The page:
October Brainstorm

2010

The year may be drawing on, but we still have a chance to make sure that on January 1, 2011 we will look back at the past year and feel that we accomplished at least some of our goals. Here are some ideas to help you achieve this.

1: Create an Idea Locker
Marketing guru Chris Brogan posted recently about how he handles ideas with what he calls an "Idea Locker." I've long had the practice of jotting down any ideas that come up but that I don't have time to implement now. Chris takes the process one step further. Here's how he describes it:

"This isn't something especially tricky. In my case, it's a spreadsheet. In it, I put the rough idea, the steps I think it'd take to execute, the resources it would take to execute, and a rough timeframe for when I want to revisit it.

The result? My head clears of the idea. My thoughts refocus on the things that matter at present. I don't split my attention.

Simple idea, but it saves a lot of effort and a lot of wheel-spinning."

I think this is a great idea for helping to decide which ideas to turn into reality, because it shows not only the concepts but also gives you at least a rough idea of how much time and effort it would take to act on each of them.

ACTION: Create your own idea locker using a spreadsheet or a chart.

2: How to be happy (it's in your control after all, at least in part)
Reporting in the October 2010 issue of New Scientist, Jessica Hamzelou says that research is challenging the idea that we have a happiness "set point"- that is, that regardless of fortune or misfortune we quickly return to a set level of happiness that depends largely on genetics.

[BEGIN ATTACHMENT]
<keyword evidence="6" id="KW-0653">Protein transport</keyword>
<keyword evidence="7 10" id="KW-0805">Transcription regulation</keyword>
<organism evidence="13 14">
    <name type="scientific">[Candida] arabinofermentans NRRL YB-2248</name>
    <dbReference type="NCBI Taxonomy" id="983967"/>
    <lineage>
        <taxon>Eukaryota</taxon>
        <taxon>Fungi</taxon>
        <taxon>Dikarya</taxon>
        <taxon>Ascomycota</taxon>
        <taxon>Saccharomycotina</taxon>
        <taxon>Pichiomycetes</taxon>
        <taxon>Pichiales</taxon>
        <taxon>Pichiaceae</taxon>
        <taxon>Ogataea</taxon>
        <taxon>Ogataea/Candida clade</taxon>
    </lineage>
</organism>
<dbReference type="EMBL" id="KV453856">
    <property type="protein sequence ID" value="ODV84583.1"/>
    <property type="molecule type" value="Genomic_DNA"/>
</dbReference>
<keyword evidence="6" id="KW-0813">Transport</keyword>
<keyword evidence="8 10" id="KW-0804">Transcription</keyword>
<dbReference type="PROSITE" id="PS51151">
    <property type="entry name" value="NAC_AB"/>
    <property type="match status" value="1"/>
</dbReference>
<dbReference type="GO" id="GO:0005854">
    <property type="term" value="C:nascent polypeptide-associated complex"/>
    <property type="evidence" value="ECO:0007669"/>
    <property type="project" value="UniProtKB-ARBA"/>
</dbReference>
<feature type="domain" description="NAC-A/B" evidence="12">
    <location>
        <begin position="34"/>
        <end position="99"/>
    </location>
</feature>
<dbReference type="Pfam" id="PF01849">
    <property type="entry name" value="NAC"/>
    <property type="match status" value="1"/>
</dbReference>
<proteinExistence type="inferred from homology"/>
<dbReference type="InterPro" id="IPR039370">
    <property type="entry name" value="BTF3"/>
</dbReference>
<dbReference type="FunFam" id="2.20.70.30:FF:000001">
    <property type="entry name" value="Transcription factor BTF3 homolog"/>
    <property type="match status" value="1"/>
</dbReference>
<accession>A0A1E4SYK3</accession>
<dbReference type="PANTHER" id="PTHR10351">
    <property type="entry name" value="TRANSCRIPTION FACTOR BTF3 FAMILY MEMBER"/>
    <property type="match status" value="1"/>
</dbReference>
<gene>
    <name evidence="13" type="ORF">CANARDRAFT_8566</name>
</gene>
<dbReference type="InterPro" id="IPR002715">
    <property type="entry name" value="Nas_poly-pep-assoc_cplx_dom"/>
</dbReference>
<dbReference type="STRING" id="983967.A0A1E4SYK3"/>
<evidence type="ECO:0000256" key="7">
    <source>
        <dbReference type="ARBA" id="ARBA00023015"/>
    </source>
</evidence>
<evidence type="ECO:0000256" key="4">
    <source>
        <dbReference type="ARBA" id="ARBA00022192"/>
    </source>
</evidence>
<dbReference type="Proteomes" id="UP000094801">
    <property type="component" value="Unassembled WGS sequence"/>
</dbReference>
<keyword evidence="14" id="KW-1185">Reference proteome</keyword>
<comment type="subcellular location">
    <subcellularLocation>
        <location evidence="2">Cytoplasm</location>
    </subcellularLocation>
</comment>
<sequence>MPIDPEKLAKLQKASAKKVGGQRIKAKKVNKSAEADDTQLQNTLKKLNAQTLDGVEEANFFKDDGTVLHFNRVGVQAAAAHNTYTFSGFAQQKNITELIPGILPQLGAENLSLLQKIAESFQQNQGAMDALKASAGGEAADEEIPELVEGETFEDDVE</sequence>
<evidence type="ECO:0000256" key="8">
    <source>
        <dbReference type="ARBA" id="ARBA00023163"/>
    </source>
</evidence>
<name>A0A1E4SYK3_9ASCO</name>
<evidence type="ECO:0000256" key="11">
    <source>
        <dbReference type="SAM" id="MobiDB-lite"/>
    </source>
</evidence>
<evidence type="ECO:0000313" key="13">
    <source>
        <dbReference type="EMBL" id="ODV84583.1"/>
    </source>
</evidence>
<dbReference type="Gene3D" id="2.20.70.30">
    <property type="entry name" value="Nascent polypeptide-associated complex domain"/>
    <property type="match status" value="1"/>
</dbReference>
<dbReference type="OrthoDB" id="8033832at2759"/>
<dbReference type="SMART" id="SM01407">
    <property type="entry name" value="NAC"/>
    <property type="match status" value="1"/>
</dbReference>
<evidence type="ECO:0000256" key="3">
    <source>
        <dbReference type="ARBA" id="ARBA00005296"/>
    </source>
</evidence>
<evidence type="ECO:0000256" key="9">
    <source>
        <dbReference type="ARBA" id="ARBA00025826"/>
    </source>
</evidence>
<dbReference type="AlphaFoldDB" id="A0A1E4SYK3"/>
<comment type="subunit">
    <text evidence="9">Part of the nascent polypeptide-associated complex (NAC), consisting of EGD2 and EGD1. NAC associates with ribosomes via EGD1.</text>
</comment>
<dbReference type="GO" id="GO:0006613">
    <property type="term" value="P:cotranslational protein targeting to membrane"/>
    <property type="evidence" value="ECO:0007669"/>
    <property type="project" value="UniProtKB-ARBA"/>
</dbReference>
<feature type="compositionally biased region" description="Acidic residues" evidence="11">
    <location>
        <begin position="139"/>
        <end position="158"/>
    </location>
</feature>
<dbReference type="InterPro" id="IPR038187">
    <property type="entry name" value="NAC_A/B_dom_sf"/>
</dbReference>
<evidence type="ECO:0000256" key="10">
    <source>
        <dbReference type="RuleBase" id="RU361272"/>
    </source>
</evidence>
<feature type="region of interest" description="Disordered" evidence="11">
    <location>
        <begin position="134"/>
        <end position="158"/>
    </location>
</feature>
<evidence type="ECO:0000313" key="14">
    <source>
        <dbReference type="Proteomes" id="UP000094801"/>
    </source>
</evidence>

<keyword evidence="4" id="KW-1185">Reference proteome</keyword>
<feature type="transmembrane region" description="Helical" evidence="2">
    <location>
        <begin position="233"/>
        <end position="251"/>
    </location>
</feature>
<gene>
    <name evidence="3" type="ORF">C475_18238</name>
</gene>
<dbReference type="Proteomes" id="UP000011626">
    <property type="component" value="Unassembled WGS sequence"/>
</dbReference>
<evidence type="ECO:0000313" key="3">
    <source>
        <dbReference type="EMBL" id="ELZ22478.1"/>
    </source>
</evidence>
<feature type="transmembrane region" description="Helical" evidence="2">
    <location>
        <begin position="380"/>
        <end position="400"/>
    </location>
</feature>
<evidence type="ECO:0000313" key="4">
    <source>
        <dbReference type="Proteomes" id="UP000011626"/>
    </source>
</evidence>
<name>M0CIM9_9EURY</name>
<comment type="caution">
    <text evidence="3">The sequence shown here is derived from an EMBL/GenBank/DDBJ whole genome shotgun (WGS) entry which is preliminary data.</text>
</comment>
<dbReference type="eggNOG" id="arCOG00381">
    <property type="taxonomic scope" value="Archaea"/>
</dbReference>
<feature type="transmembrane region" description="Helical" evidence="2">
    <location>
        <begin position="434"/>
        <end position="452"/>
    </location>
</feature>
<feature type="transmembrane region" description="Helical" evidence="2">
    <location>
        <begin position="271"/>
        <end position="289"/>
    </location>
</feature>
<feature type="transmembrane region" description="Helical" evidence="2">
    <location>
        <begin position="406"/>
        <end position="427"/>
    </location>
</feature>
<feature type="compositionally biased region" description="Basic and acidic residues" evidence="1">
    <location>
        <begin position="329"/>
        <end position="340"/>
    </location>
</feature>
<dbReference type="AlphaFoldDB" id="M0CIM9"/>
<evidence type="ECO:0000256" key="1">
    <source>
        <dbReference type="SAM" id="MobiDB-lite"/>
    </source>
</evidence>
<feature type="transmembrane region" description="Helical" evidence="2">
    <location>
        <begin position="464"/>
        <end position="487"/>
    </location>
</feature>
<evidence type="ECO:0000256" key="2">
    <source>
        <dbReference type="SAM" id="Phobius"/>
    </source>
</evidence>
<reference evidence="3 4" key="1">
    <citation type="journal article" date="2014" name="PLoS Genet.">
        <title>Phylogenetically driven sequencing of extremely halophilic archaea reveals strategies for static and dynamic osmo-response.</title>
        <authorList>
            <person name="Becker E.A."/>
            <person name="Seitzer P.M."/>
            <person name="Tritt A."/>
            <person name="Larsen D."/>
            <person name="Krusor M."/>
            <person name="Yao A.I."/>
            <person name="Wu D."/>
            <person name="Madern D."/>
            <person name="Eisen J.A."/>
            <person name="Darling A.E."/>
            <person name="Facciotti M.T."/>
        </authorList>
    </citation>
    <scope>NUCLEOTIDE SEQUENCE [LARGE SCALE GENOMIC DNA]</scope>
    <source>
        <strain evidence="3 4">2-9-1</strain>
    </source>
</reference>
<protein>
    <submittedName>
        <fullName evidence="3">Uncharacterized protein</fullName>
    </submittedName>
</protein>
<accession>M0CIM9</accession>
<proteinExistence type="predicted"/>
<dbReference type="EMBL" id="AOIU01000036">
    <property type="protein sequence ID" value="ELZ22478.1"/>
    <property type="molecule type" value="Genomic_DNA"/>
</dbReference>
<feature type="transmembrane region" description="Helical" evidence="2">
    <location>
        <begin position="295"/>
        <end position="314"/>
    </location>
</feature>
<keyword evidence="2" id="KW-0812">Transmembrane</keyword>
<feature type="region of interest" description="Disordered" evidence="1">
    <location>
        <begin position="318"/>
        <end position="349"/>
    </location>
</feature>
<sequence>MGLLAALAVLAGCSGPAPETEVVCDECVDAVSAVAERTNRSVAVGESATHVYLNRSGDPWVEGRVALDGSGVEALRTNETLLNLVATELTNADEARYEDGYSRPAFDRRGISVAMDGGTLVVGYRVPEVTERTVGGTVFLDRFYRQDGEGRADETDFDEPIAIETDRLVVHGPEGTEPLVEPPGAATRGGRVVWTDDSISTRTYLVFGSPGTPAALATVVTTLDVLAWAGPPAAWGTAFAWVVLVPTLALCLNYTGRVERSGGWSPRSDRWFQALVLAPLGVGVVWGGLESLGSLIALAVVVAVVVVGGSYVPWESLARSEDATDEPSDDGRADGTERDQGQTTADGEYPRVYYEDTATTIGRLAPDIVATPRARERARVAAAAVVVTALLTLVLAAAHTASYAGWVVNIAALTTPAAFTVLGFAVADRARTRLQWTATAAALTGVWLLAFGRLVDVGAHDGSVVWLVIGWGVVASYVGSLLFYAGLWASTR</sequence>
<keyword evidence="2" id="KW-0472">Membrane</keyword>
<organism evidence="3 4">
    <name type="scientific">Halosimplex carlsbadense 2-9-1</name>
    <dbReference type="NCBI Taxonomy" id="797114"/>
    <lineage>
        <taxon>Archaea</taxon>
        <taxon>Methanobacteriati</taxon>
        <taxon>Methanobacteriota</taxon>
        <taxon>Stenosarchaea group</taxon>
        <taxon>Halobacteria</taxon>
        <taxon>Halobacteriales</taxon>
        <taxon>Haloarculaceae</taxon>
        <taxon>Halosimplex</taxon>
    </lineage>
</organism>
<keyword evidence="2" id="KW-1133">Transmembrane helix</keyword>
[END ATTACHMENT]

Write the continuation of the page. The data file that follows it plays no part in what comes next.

The external factors that have been found to affect long-term happiness are:

  • How neurotic your partner is. Less is better.
  • Altruism and family values (good).
  • Strong religious commitment.
  • Weight (underweight is bad for both men and women; over is bad for women but doesn't seem to affect men's happiness)

ACTION: It may be too late to do anything about that neurotic partner, but you can find outlets for your altruism and other values, get your weight under control, and make more of a religious (or humanistic) commitment.

3: You can, with Kanban
I encountered a good analogy recently for taking on too much work. It pointed out that although a freeway can take 100% traffic, it stops moving very well when it reaches 65%.

This was on a site about Kanban, which is a simple way of organizing your work. It originated in Japan, with Toyota.

They suggest having a whiteboard with three columns: Backlog (work waiting to be done), Doing (work in progress) and Done.

To make it easier to move things from one column to the next, you can write them on sticky notes rather than directly on the board.

If you want, you can use a different color note for each major project. That way you'll notice more easily if you are giving more or less time than you planned to any particular project.

The first step (which is similar to what happens in David Allen's Get Things Done system) is to write down EVERYTHING you need to do. This will quickly show you that probably you've taken on too much. Do it anyway.